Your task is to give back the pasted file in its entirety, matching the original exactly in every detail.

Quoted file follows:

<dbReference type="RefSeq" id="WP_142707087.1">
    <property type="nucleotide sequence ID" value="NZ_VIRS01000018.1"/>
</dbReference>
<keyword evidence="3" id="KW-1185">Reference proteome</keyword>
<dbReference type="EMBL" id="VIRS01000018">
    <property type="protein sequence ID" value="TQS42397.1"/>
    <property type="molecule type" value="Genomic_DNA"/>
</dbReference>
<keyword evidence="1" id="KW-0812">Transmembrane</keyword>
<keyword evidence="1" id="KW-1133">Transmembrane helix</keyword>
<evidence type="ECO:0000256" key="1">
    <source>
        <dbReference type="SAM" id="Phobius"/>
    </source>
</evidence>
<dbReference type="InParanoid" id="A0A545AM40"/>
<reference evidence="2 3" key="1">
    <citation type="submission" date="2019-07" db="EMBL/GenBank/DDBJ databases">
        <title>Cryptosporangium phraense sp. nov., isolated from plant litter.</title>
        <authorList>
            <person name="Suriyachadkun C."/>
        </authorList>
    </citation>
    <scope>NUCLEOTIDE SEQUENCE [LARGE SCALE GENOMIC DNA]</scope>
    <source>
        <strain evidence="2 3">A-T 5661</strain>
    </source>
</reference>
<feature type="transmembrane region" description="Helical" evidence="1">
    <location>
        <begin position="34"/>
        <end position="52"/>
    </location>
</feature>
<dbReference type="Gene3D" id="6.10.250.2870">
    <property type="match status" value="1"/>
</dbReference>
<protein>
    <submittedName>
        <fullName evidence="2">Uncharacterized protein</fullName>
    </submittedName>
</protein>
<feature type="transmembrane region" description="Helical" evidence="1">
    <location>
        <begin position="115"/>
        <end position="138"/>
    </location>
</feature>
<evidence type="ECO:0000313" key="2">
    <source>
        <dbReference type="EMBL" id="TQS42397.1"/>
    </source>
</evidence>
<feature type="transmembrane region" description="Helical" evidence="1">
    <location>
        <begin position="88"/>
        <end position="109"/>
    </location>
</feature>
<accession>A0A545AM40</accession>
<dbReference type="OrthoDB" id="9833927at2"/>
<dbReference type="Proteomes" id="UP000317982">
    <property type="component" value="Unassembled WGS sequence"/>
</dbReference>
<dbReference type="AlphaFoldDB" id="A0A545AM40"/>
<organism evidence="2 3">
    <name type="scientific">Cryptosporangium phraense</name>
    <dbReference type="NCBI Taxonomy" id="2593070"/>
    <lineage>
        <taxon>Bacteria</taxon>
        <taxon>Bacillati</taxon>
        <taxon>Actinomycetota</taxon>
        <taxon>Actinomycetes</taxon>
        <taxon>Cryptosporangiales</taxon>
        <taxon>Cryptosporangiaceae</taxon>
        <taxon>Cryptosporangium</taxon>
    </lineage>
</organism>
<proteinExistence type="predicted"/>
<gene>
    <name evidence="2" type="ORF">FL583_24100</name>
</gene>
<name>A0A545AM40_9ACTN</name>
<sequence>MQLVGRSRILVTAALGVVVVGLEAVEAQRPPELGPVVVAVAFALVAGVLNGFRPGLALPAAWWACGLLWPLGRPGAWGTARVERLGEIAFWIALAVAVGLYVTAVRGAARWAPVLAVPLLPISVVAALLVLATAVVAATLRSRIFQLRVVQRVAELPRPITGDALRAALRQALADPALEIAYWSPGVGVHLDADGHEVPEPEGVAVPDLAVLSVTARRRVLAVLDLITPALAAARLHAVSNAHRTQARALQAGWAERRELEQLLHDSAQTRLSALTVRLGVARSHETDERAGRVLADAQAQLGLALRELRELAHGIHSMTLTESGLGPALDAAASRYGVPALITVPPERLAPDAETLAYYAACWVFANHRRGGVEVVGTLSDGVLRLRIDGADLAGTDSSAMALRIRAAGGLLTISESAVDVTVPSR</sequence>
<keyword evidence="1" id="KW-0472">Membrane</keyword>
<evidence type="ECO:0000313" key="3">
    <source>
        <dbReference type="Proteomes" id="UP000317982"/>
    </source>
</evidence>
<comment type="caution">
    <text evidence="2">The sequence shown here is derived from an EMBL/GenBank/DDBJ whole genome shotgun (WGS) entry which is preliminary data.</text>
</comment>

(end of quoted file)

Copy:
<dbReference type="RefSeq" id="WP_142707087.1">
    <property type="nucleotide sequence ID" value="NZ_VIRS01000018.1"/>
</dbReference>
<keyword evidence="3" id="KW-1185">Reference proteome</keyword>
<dbReference type="EMBL" id="VIRS01000018">
    <property type="protein sequence ID" value="TQS42397.1"/>
    <property type="molecule type" value="Genomic_DNA"/>
</dbReference>
<keyword evidence="1" id="KW-0812">Transmembrane</keyword>
<keyword evidence="1" id="KW-1133">Transmembrane helix</keyword>
<evidence type="ECO:0000256" key="1">
    <source>
        <dbReference type="SAM" id="Phobius"/>
    </source>
</evidence>
<dbReference type="InParanoid" id="A0A545AM40"/>
<reference evidence="2 3" key="1">
    <citation type="submission" date="2019-07" db="EMBL/GenBank/DDBJ databases">
        <title>Cryptosporangium phraense sp. nov., isolated from plant litter.</title>
        <authorList>
            <person name="Suriyachadkun C."/>
        </authorList>
    </citation>
    <scope>NUCLEOTIDE SEQUENCE [LARGE SCALE GENOMIC DNA]</scope>
    <source>
        <strain evidence="2 3">A-T 5661</strain>
    </source>
</reference>
<feature type="transmembrane region" description="Helical" evidence="1">
    <location>
        <begin position="34"/>
        <end position="52"/>
    </location>
</feature>
<dbReference type="Gene3D" id="6.10.250.2870">
    <property type="match status" value="1"/>
</dbReference>
<protein>
    <submittedName>
        <fullName evidence="2">Uncharacterized protein</fullName>
    </submittedName>
</protein>
<feature type="transmembrane region" description="Helical" evidence="1">
    <location>
        <begin position="115"/>
        <end position="138"/>
    </location>
</feature>
<evidence type="ECO:0000313" key="2">
    <source>
        <dbReference type="EMBL" id="TQS42397.1"/>
    </source>
</evidence>
<feature type="transmembrane region" description="Helical" evidence="1">
    <location>
        <begin position="88"/>
        <end position="109"/>
    </location>
</feature>
<accession>A0A545AM40</accession>
<dbReference type="OrthoDB" id="9833927at2"/>
<dbReference type="Proteomes" id="UP000317982">
    <property type="component" value="Unassembled WGS sequence"/>
</dbReference>
<dbReference type="AlphaFoldDB" id="A0A545AM40"/>
<organism evidence="2 3">
    <name type="scientific">Cryptosporangium phraense</name>
    <dbReference type="NCBI Taxonomy" id="2593070"/>
    <lineage>
        <taxon>Bacteria</taxon>
        <taxon>Bacillati</taxon>
        <taxon>Actinomycetota</taxon>
        <taxon>Actinomycetes</taxon>
        <taxon>Cryptosporangiales</taxon>
        <taxon>Cryptosporangiaceae</taxon>
        <taxon>Cryptosporangium</taxon>
    </lineage>
</organism>
<proteinExistence type="predicted"/>
<gene>
    <name evidence="2" type="ORF">FL583_24100</name>
</gene>
<name>A0A545AM40_9ACTN</name>
<sequence>MQLVGRSRILVTAALGVVVVGLEAVEAQRPPELGPVVVAVAFALVAGVLNGFRPGLALPAAWWACGLLWPLGRPGAWGTARVERLGEIAFWIALAVAVGLYVTAVRGAARWAPVLAVPLLPISVVAALLVLATAVVAATLRSRIFQLRVVQRVAELPRPITGDALRAALRQALADPALEIAYWSPGVGVHLDADGHEVPEPEGVAVPDLAVLSVTARRRVLAVLDLITPALAAARLHAVSNAHRTQARALQAGWAERRELEQLLHDSAQTRLSALTVRLGVARSHETDERAGRVLADAQAQLGLALRELRELAHGIHSMTLTESGLGPALDAAASRYGVPALITVPPERLAPDAETLAYYAACWVFANHRRGGVEVVGTLSDGVLRLRIDGADLAGTDSSAMALRIRAAGGLLTISESAVDVTVPSR</sequence>
<keyword evidence="1" id="KW-0472">Membrane</keyword>
<evidence type="ECO:0000313" key="3">
    <source>
        <dbReference type="Proteomes" id="UP000317982"/>
    </source>
</evidence>
<comment type="caution">
    <text evidence="2">The sequence shown here is derived from an EMBL/GenBank/DDBJ whole genome shotgun (WGS) entry which is preliminary data.</text>
</comment>